British Fashion Council new IT Girl
Congratulations to Sarah Mower for her appointment as the British Fashion Council’s first Ambassador for Emerging Talent. Her job scope including chairing the BFC’s NewGen committee which sponsors the countries most talented young fashion graduates and designers. Her appointment as part of the BFC’s re-structure in the 25th anniversary year of London Fashion Week.
Personally I think she deserved the position. Having been writing for Vogue, Style.com and Daily Telegraph, she’s gifted like the way Marc Jacobs in designing dress and bags, Donald Trump in erected buildings, Colonel Sanders in fried chicken and Genghis Khan in conquering the world (maybe Genghis and Sarah is a bit too much; Genghis modern fashion version is Anna Wintour)
This is my favourite article from Sarah Bower circa 2007 in telegraph.co.uk
Don’t fall for this maternity-style craze says Sarah Mower, there are plenty of grown-up and feminine alternatives
Hauling myself and four over-stuffed bags back from Paris on the Eurostar on Monday, I was in a pitiful state. After four weeks’ non-stop exposure to fashion shows and fashion people, my feet were caught in a symphony of throbbing (they haven’t stopped yet), and my head was in a horrible mess. Reduced to trainers, jeans and my oldest comfort-coat, I was, for all I know, whimpering out loud from trend-overload while praying no one would see me without my platforms and hobble-skirt.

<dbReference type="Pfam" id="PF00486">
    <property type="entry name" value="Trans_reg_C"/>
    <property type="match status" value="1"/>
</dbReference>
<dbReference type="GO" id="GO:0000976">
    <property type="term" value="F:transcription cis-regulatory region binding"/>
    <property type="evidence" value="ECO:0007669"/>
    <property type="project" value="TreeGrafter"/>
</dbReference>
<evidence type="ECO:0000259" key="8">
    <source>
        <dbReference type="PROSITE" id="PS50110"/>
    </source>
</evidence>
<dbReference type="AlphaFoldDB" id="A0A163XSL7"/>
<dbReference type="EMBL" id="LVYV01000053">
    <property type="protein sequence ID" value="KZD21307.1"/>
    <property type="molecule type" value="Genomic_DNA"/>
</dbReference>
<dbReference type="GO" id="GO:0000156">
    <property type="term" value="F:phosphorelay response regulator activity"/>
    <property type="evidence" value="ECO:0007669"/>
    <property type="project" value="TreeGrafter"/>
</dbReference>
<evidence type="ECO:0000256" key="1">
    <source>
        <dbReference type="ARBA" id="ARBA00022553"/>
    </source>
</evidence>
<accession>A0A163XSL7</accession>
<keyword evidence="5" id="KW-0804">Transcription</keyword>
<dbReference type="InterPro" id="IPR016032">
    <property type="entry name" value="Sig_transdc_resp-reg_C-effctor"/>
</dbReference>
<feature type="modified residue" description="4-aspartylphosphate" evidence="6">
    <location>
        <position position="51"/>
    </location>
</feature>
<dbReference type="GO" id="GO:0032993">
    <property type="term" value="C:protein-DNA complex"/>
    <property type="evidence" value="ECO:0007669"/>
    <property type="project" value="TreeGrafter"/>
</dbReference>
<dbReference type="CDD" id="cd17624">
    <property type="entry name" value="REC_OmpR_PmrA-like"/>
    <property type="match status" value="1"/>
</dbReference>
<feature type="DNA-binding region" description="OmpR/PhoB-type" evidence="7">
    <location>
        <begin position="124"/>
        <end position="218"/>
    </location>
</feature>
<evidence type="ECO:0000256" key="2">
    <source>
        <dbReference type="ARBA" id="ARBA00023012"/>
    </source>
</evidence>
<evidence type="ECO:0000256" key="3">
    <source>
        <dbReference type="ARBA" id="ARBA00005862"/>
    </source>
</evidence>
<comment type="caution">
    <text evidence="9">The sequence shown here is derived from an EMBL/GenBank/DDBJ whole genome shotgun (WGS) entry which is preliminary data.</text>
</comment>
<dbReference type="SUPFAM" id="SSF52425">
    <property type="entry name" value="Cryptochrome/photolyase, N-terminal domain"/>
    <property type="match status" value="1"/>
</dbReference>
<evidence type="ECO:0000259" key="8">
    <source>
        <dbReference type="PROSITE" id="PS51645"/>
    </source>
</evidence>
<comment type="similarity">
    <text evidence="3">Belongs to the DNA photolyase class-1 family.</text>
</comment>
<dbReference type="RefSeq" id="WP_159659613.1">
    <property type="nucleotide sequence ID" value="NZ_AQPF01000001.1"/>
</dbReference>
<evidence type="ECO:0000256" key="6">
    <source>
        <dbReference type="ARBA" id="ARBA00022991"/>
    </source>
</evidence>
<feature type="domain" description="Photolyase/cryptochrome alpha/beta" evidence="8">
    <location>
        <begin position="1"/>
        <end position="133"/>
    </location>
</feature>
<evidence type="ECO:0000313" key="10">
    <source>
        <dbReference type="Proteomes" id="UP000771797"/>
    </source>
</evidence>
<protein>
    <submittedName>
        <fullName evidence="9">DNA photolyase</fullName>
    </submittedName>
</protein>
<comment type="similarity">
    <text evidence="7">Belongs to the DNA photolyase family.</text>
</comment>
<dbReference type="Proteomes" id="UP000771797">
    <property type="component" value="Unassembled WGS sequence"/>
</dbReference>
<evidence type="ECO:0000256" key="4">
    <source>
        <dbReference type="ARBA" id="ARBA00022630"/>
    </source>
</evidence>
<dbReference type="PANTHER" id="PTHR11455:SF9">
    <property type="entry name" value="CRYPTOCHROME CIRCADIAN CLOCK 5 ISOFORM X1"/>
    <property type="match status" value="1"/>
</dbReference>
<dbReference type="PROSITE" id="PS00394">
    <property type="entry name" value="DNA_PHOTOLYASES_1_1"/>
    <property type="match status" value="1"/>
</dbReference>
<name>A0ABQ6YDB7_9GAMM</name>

I needn’t have worried. The train was packed with demobbed fashion casualties in a similar state of wreckage. An iron rule of fashion etiquette was in force: you do not recognise me, I do not recognise you (even though we had that animated chat yesterday at Louis Vuitton). Eyes left, stare out of the window.
It’s time to be out with it, then: this is the year of the return of the fashion victim. After 28 days in which one’s colleagues’ mode of dressing was almost as fascinating as what was on the catwalk (and often more), I think it’s time to acknowledge this properly. For some reason, we’ve hit a time of fashion extremes every bit as hilarious as gigantic 1980s shoulders, Elton John-ish 1970s platforms and minis-for-the-middle-aged, circa 1966.
Only now it’s an outbreak of multiple afflictions rather than just the one at a time, and there are grown women out there who should know better.
Coming up for air in London, it feels almost peculiar not to be in the company of hordes of style arbiters trudging along with six pounds of Balenciaga trophy-boot strapped to each foot.
Since I’ve been back I haven’t had a conversation with anyone wearing the Sienna Miller/Edie Sedgwick tunic and tights “I forgot my skirt” look or run into anyone wearing full strapless evening wear mid-morning, like Kylie Minogue and Mischa Barton when they wandered into the Chanel and Dior shows last week.
As far as I can see, leather bustiers and thigh-high Pigalle streetwalker boots haven’t caught on among fifty-something women in my absence, either – although I have to report that these are the latest suggestions for daywear sported at the weekend by some of the highest authorities in Parisian fashion.